Russian intelligence operatives attempted to hack into the online accounts of staffers on three congressional campaigns in the upcoming midterm elections, a Microsoft executive said Thursday, marking the first public acknowledgment of a Russian attack on a 2018 race.
Speaking at the Aspen Security Forum, Tom Burt, Microsoft's corporate vice president for customer security and trust, said the technology firm had earlier this year detected a fake domain that was likely used as part of phishing attacks directed at the three campaigns.
Microsoft took down the site and prevented the victims from "being infected by that particular attack," Burt said.
Multiple US intelligence and homeland security officials have said in recent days that Russia has not yet attempted a large-scale effort to manipulate specific election infrastructure in the midterm elections, as it did in the 2016 race.
Burt said the specific phishing tactic, which generally involves duping a victim into clicking a malicious link, was one they discovered being used by a Russian intelligence hacking group often referred to as Fancy Bear in the lead-up to the presidential election.
The hacking unit is directed by the GRU, the Russian military intelligence agency which was formally blamed for the Democratic National Committee hack and other damaging election cyberintrusions earlier this month in an indictment prepared by special counsel Robert Mueller. Cybersecurity firms have said Fancy Bear was one of the units of the GRU responsible for the hacks.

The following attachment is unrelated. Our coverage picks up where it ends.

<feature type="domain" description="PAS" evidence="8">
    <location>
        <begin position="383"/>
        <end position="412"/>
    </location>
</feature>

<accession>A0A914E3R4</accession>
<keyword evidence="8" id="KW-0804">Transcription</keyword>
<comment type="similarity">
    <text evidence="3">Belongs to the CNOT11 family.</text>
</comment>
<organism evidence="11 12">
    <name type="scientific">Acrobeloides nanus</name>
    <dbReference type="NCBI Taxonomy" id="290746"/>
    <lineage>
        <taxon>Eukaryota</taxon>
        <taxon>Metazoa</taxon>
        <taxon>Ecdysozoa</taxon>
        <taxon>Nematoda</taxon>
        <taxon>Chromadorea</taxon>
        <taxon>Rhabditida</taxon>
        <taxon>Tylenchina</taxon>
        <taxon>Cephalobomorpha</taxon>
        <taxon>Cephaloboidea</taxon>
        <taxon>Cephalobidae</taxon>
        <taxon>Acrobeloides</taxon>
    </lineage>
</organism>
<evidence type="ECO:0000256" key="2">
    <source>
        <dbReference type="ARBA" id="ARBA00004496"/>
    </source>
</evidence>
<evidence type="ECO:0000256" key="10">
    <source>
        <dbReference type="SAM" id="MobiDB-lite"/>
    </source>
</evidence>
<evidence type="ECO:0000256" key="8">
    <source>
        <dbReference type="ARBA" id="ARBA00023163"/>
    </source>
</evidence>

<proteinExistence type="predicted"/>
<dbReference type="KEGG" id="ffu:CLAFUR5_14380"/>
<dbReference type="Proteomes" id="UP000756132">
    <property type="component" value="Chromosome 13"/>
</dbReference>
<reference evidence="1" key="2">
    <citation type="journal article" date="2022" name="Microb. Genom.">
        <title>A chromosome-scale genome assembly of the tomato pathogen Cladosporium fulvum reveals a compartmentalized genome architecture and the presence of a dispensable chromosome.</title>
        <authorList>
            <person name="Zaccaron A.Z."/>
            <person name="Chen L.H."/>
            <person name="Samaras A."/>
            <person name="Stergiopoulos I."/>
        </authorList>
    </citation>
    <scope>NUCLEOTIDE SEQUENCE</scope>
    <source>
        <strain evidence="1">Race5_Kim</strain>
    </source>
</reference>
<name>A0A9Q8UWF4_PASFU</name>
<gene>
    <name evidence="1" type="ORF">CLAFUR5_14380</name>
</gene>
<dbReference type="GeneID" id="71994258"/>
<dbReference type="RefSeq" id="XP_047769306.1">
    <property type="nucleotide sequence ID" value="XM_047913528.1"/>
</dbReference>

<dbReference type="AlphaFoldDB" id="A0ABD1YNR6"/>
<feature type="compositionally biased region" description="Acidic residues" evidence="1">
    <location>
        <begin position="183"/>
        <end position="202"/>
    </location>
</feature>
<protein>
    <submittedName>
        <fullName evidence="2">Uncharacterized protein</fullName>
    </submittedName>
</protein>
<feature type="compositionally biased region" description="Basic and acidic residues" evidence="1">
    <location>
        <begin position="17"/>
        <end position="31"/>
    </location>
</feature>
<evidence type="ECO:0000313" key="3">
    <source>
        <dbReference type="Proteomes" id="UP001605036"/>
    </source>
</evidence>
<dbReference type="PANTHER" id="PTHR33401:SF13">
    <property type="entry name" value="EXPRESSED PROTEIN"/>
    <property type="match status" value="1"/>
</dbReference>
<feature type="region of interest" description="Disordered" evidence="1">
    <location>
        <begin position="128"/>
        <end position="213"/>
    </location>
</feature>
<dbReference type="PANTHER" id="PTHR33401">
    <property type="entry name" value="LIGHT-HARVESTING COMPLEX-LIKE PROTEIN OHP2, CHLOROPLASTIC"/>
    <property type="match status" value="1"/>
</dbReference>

A top Homeland Security official Friday called the cases "concerning" but downplayed their broader significance in an interview at a Washington Post event.
"I see intelligence, I see reporting on stuff every day that would look -- absent context -- concerning," said Christopher Krebs, the undersecretary in charge of DHS' National Protection and Programs Directorate.
"We haven't seen a campaign on the scale of 2016 of concerted attacks against election infrastructure, concerted attacks against campaigns. Yes, Microsoft made an announcement yesterday about three Russian -- about three campaigns being targeted. That is concerning and so we're going to work with them, we're going to get that information, the FBI's worked with them to share information to shore up defenses," he said.
Burt did not identify which campaigns had been targeted, only describing the victims as "people who because of their positions might have been interesting targets from an espionage standpoint as well as from an election disruption standpoint."
Earlier this year, officials from a Tennessee US Senate campaign informed the FBI that they feared they had been hacked, according to a copy of a letter obtained at the time by CNN.
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